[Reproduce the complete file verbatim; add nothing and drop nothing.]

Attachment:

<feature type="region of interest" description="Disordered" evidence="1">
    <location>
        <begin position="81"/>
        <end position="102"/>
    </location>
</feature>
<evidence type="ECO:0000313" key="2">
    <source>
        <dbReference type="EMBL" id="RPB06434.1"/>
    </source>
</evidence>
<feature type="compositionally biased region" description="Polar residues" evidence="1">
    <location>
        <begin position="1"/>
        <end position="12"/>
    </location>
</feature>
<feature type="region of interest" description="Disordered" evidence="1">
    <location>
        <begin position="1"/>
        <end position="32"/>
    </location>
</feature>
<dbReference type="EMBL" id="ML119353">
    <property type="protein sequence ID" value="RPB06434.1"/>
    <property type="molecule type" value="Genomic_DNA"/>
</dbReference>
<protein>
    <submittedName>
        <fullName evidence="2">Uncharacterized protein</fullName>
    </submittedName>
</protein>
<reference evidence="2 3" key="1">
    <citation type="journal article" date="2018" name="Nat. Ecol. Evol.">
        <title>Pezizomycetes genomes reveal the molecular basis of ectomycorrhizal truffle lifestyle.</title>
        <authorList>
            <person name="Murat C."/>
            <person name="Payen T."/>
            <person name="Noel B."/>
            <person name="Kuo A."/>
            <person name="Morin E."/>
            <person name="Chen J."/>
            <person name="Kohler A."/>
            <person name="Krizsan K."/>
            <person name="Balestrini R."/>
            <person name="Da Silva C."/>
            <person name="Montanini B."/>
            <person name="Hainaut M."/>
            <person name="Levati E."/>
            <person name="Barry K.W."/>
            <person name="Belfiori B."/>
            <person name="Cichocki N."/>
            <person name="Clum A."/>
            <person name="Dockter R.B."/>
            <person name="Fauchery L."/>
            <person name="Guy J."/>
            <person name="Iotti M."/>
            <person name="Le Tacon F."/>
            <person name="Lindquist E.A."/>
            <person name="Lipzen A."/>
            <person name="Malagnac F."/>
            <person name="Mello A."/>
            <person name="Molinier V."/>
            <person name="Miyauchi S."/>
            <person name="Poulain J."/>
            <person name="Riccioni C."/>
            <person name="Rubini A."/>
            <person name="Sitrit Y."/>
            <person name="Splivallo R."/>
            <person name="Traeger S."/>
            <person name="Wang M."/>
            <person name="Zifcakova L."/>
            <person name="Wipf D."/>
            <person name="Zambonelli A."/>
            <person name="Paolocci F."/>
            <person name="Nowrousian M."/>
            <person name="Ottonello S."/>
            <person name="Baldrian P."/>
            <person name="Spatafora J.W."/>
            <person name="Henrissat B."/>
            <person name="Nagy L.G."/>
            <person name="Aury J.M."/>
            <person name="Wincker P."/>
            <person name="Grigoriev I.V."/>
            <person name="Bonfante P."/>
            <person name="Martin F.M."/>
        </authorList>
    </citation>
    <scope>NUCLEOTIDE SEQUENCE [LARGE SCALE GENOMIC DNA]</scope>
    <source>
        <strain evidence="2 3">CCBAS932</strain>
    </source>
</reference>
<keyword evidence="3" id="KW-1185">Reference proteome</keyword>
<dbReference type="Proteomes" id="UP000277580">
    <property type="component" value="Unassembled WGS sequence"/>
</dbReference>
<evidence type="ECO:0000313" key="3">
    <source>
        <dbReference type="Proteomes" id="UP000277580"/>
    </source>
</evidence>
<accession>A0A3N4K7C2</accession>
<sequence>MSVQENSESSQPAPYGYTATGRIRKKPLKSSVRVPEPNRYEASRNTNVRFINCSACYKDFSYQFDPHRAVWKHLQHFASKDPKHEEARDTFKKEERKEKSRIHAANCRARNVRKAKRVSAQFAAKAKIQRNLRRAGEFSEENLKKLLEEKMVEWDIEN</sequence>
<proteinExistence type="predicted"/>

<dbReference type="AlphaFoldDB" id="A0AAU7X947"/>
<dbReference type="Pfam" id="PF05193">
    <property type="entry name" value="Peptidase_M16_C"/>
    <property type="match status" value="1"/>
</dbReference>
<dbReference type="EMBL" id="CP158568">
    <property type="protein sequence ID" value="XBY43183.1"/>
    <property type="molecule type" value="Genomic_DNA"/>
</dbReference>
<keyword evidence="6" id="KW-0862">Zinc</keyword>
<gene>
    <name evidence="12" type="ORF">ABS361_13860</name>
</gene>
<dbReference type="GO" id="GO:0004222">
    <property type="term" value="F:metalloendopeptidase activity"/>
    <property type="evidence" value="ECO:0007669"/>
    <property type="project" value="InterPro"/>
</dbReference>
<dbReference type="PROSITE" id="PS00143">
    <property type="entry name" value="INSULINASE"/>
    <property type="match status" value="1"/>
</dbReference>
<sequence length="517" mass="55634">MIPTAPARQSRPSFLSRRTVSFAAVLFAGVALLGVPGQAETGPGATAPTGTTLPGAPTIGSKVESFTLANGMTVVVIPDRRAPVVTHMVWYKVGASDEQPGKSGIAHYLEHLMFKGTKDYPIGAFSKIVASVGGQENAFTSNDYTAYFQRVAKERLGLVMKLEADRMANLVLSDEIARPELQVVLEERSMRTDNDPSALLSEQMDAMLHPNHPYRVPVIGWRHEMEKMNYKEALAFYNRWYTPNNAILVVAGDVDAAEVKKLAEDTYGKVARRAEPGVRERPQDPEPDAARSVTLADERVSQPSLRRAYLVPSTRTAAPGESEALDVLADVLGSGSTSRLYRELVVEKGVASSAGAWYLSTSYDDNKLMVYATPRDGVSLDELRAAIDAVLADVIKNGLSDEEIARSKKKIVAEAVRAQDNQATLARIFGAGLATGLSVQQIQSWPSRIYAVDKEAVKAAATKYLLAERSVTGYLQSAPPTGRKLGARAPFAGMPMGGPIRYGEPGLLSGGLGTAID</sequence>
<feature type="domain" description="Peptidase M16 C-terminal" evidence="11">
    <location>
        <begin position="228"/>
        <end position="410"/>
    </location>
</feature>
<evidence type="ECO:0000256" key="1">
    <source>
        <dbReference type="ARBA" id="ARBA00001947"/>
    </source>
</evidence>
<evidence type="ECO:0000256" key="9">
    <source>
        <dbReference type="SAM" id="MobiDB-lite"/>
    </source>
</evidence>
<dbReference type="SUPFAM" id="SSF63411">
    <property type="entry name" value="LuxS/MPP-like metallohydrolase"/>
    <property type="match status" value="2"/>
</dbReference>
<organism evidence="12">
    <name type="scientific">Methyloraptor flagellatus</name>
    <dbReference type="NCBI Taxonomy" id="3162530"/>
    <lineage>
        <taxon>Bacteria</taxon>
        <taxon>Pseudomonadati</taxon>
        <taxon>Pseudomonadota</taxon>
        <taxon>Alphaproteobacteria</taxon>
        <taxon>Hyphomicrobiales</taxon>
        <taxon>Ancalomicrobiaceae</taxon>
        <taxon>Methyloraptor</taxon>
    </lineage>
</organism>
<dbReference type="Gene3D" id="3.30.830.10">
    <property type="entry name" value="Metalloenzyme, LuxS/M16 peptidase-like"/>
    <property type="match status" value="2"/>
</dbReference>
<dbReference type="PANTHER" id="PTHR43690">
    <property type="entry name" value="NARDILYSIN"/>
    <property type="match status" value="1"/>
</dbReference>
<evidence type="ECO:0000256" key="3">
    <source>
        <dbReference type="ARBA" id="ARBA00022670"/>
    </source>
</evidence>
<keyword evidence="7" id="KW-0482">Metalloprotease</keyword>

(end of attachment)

<feature type="region of interest" description="Disordered" evidence="1">
    <location>
        <begin position="81"/>
        <end position="102"/>
    </location>
</feature>
<evidence type="ECO:0000313" key="2">
    <source>
        <dbReference type="EMBL" id="RPB06434.1"/>
    </source>
</evidence>
<feature type="compositionally biased region" description="Polar residues" evidence="1">
    <location>
        <begin position="1"/>
        <end position="12"/>
    </location>
</feature>
<feature type="region of interest" description="Disordered" evidence="1">
    <location>
        <begin position="1"/>
        <end position="32"/>
    </location>
</feature>
<dbReference type="EMBL" id="ML119353">
    <property type="protein sequence ID" value="RPB06434.1"/>
    <property type="molecule type" value="Genomic_DNA"/>
</dbReference>
<protein>
    <submittedName>
        <fullName evidence="2">Uncharacterized protein</fullName>
    </submittedName>
</protein>
<reference evidence="2 3" key="1">
    <citation type="journal article" date="2018" name="Nat. Ecol. Evol.">
        <title>Pezizomycetes genomes reveal the molecular basis of ectomycorrhizal truffle lifestyle.</title>
        <authorList>
            <person name="Murat C."/>
            <person name="Payen T."/>
            <person name="Noel B."/>
            <person name="Kuo A."/>
            <person name="Morin E."/>
            <person name="Chen J."/>
            <person name="Kohler A."/>
            <person name="Krizsan K."/>
            <person name="Balestrini R."/>
            <person name="Da Silva C."/>
            <person name="Montanini B."/>
            <person name="Hainaut M."/>
            <person name="Levati E."/>
            <person name="Barry K.W."/>
            <person name="Belfiori B."/>
            <person name="Cichocki N."/>
            <person name="Clum A."/>
            <person name="Dockter R.B."/>
            <person name="Fauchery L."/>
            <person name="Guy J."/>
            <person name="Iotti M."/>
            <person name="Le Tacon F."/>
            <person name="Lindquist E.A."/>
            <person name="Lipzen A."/>
            <person name="Malagnac F."/>
            <person name="Mello A."/>
            <person name="Molinier V."/>
            <person name="Miyauchi S."/>
            <person name="Poulain J."/>
            <person name="Riccioni C."/>
            <person name="Rubini A."/>
            <person name="Sitrit Y."/>
            <person name="Splivallo R."/>
            <person name="Traeger S."/>
            <person name="Wang M."/>
            <person name="Zifcakova L."/>
            <person name="Wipf D."/>
            <person name="Zambonelli A."/>
            <person name="Paolocci F."/>
            <person name="Nowrousian M."/>
            <person name="Ottonello S."/>
            <person name="Baldrian P."/>
            <person name="Spatafora J.W."/>
            <person name="Henrissat B."/>
            <person name="Nagy L.G."/>
            <person name="Aury J.M."/>
            <person name="Wincker P."/>
            <person name="Grigoriev I.V."/>
            <person name="Bonfante P."/>
            <person name="Martin F.M."/>
        </authorList>
    </citation>
    <scope>NUCLEOTIDE SEQUENCE [LARGE SCALE GENOMIC DNA]</scope>
    <source>
        <strain evidence="2 3">CCBAS932</strain>
    </source>
</reference>
<keyword evidence="3" id="KW-1185">Reference proteome</keyword>
<dbReference type="Proteomes" id="UP000277580">
    <property type="component" value="Unassembled WGS sequence"/>
</dbReference>
<evidence type="ECO:0000313" key="3">
    <source>
        <dbReference type="Proteomes" id="UP000277580"/>
    </source>
</evidence>
<accession>A0A3N4K7C2</accession>
<sequence>MSVQENSESSQPAPYGYTATGRIRKKPLKSSVRVPEPNRYEASRNTNVRFINCSACYKDFSYQFDPHRAVWKHLQHFASKDPKHEEARDTFKKEERKEKSRIHAANCRARNVRKAKRVSAQFAAKAKIQRNLRRAGEFSEENLKKLLEEKMVEWDIEN</sequence>
<proteinExistence type="predicted"/>

<dbReference type="AlphaFoldDB" id="A0AAU7X947"/>
<dbReference type="Pfam" id="PF05193">
    <property type="entry name" value="Peptidase_M16_C"/>
    <property type="match status" value="1"/>
</dbReference>
<dbReference type="EMBL" id="CP158568">
    <property type="protein sequence ID" value="XBY43183.1"/>
    <property type="molecule type" value="Genomic_DNA"/>
</dbReference>
<keyword evidence="6" id="KW-0862">Zinc</keyword>
<gene>
    <name evidence="12" type="ORF">ABS361_13860</name>
</gene>
<dbReference type="GO" id="GO:0004222">
    <property type="term" value="F:metalloendopeptidase activity"/>
    <property type="evidence" value="ECO:0007669"/>
    <property type="project" value="InterPro"/>
</dbReference>
<dbReference type="PROSITE" id="PS00143">
    <property type="entry name" value="INSULINASE"/>
    <property type="match status" value="1"/>
</dbReference>
<sequence length="517" mass="55634">MIPTAPARQSRPSFLSRRTVSFAAVLFAGVALLGVPGQAETGPGATAPTGTTLPGAPTIGSKVESFTLANGMTVVVIPDRRAPVVTHMVWYKVGASDEQPGKSGIAHYLEHLMFKGTKDYPIGAFSKIVASVGGQENAFTSNDYTAYFQRVAKERLGLVMKLEADRMANLVLSDEIARPELQVVLEERSMRTDNDPSALLSEQMDAMLHPNHPYRVPVIGWRHEMEKMNYKEALAFYNRWYTPNNAILVVAGDVDAAEVKKLAEDTYGKVARRAEPGVRERPQDPEPDAARSVTLADERVSQPSLRRAYLVPSTRTAAPGESEALDVLADVLGSGSTSRLYRELVVEKGVASSAGAWYLSTSYDDNKLMVYATPRDGVSLDELRAAIDAVLADVIKNGLSDEEIARSKKKIVAEAVRAQDNQATLARIFGAGLATGLSVQQIQSWPSRIYAVDKEAVKAAATKYLLAERSVTGYLQSAPPTGRKLGARAPFAGMPMGGPIRYGEPGLLSGGLGTAID</sequence>
<feature type="domain" description="Peptidase M16 C-terminal" evidence="11">
    <location>
        <begin position="228"/>
        <end position="410"/>
    </location>
</feature>
<evidence type="ECO:0000256" key="1">
    <source>
        <dbReference type="ARBA" id="ARBA00001947"/>
    </source>
</evidence>
<evidence type="ECO:0000256" key="9">
    <source>
        <dbReference type="SAM" id="MobiDB-lite"/>
    </source>
</evidence>
<dbReference type="SUPFAM" id="SSF63411">
    <property type="entry name" value="LuxS/MPP-like metallohydrolase"/>
    <property type="match status" value="2"/>
</dbReference>
<organism evidence="12">
    <name type="scientific">Methyloraptor flagellatus</name>
    <dbReference type="NCBI Taxonomy" id="3162530"/>
    <lineage>
        <taxon>Bacteria</taxon>
        <taxon>Pseudomonadati</taxon>
        <taxon>Pseudomonadota</taxon>
        <taxon>Alphaproteobacteria</taxon>
        <taxon>Hyphomicrobiales</taxon>
        <taxon>Ancalomicrobiaceae</taxon>
        <taxon>Methyloraptor</taxon>
    </lineage>
</organism>
<dbReference type="Gene3D" id="3.30.830.10">
    <property type="entry name" value="Metalloenzyme, LuxS/M16 peptidase-like"/>
    <property type="match status" value="2"/>
</dbReference>
<dbReference type="PANTHER" id="PTHR43690">
    <property type="entry name" value="NARDILYSIN"/>
    <property type="match status" value="1"/>
</dbReference>
<evidence type="ECO:0000256" key="3">
    <source>
        <dbReference type="ARBA" id="ARBA00022670"/>
    </source>
</evidence>
<keyword evidence="7" id="KW-0482">Metalloprotease</keyword>